/The cofounder of Groupon launched a cancer-data startup after his wifes diagnosis. Now its worth $3.1 billion after less than 4 years.

The cofounder of Groupon launched a cancer-data startup after his wifes diagnosis. Now its worth $3.1 billion after less than 4 years.

Eric Lefkofsky Sun Valley
Eric Lefkofsky, the chief executive officer of biotechnology company Tempus.
Drew Angerer/Getty Images

In 2015, the world was just starting to get outraged about drug pricing, Jimmy Carter announced a cancer diagnosis, and the latest venture from Groupon cofounder Eric Lefkofsky was just getting off the ground.

Four years later, that company — Tempus — has catapulted itself to a $3.1 billion valuation, after raising $200 million on Thursday.

The Chicago-based startup aims to help doctors use data to find better cancer treatments for patients, using both clinical data — information about which medications patients have taken and how they responded to them — and data it sequences in its lab based on the tumors and hereditary genetics of cancer patients.

“I started this three years ago because it was apparent to me that somebody had to build systems that would usher in precision medicine,” Lefkofsky told Business Insider in August 2018.

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In total, Tempus has raised $520 million from backers including Baillie Gifford, T. Rowe Price, Novo Holdings, Franklin Templeton, and New Enterprise Associates. The company now has about 700 employees, with plans to add several hundred in the next year. It also plans to expand into other disease areas beyond cancer, starting with pilots in diabetes and depression.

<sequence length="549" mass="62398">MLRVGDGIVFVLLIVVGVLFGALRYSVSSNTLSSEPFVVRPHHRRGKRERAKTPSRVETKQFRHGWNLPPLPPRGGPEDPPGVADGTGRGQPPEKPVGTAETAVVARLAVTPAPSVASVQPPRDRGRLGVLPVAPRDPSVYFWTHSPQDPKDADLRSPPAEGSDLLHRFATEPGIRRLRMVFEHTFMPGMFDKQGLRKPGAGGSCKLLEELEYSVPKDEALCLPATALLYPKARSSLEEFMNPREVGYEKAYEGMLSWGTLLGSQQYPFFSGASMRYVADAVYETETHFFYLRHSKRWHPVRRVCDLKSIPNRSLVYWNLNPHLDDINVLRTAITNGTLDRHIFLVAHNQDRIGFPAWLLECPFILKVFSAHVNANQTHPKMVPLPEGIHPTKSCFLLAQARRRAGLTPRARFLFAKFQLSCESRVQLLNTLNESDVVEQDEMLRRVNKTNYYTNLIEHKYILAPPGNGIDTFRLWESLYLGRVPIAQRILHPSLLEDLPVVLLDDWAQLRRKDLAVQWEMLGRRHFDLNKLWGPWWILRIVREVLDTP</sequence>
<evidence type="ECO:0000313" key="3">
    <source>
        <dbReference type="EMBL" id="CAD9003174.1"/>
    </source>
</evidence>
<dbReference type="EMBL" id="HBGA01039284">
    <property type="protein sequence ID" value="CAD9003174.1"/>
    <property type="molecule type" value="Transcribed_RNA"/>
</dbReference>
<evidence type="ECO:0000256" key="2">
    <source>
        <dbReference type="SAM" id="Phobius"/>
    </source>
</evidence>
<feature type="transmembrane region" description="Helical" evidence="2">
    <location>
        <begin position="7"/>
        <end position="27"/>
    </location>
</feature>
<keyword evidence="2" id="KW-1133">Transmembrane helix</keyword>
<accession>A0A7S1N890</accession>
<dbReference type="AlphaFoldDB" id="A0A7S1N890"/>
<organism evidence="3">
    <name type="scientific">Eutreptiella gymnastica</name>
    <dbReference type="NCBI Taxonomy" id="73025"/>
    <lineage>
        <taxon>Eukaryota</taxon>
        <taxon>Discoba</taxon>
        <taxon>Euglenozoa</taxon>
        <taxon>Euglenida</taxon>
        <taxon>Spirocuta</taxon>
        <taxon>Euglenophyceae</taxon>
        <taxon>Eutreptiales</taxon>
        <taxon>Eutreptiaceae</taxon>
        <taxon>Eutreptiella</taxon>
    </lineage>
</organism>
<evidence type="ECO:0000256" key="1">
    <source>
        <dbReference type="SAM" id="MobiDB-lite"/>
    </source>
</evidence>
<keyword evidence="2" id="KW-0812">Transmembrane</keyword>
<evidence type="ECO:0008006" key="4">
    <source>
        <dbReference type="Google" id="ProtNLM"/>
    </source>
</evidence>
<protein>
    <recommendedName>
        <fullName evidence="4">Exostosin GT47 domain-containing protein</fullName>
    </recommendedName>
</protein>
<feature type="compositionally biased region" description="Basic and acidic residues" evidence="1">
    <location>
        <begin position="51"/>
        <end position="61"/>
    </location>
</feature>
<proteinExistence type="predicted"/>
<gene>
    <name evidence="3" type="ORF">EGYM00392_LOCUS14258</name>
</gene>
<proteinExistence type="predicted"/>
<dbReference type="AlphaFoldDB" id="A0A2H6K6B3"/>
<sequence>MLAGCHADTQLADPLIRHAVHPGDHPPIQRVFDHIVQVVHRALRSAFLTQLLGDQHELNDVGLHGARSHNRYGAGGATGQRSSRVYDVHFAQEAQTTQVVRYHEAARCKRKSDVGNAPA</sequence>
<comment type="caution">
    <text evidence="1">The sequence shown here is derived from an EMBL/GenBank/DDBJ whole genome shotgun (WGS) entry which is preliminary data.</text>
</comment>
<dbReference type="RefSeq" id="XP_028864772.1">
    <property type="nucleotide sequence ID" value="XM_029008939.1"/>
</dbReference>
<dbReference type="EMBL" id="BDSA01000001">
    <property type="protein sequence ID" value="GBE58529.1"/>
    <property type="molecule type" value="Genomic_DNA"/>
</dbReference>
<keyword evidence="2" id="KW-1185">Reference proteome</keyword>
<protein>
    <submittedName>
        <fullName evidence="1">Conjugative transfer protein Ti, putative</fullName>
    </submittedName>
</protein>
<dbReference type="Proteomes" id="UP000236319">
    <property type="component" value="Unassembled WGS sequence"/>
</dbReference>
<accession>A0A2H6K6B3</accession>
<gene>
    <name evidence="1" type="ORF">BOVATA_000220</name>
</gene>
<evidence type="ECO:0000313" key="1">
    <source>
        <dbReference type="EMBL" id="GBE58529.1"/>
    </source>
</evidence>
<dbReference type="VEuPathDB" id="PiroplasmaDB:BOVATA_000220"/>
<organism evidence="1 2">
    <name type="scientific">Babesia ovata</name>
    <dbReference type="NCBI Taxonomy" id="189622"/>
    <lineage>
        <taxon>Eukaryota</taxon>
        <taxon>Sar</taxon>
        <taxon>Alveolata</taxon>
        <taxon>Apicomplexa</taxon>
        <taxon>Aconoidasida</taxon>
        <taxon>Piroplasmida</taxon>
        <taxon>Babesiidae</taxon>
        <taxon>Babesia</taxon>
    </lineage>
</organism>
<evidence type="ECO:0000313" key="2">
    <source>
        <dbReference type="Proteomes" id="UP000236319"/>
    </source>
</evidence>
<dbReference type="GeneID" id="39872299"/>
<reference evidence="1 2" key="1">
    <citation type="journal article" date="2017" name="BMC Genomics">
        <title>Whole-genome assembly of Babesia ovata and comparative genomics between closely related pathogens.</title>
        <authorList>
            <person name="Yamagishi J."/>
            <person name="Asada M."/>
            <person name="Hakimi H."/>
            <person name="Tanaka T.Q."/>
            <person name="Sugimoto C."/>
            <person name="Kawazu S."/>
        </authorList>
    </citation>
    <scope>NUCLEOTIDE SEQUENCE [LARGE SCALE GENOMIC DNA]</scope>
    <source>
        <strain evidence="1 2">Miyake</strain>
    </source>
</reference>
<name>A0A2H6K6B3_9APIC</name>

The founding story

When Eric Lefkofsky’s wife was diagnosed with breast cancer, he quickly witnessed the shortcomings of the healthcare system.

“I was perplexed at how little data had permeated her care,” Lefkofsky said in a 2017 Fortune Brainstorm Health interview. Which is to say, doctors didn’t have much access to other cancer patients’ data to see whether there were patients like Lefkofsky’s wife — and subsequently how they responded to one course of treatment compared to another.

“I would say to people, we’re giving more technology to truck drivers to determine which palette of water bottles to pick up on the way somewhere than we’re giving oncologists who are making some of the most life and death decisions you’re going to make,” Lefkofsky said at Brainstorm Health.

After meeting and funding research at cancer centers, Lefkofsky — a serial entrepreneur who’s started companies that aggregate large amounts of data — decided to do something about it.

No different than an Amazon bookstore

For Dr. Gary Grad, an oncologist at Northwest Oncology and Hematology in the Chicago area who has advised Tempus, having access to this cancer data can help in a few ways.

Should Grad encounter a patient in his practice that has progressed beyond standard treatment, he can send out a test sequencing their genetic makeup to see if there’s a mutation with a corresponding drug that could make an impact.

“To me it’s no different from walking into an Amazon bookstore,” Grad told Business Insider in September 2018.

Which is to say, the books in Amazon’s stores are sorted based on data Amazon collects in a rational way, rather than customers having to dig through collections for the book they’re looking for on their own. So, for example, there might be a shelf of bestsellers based on what people have been adding to their wish list, or a shelf that’s tailored to what other men in their 50s are purchasing.

After the test results come back, Grad can pinpoint treatments that might work best based on the mutations his patient has, as well as scan through other cases to see how patients with similar diseases fared after being treated with one unexpected treatment or another. The software can also help connect Grad to clinical trials his patients might want to enroll in as well.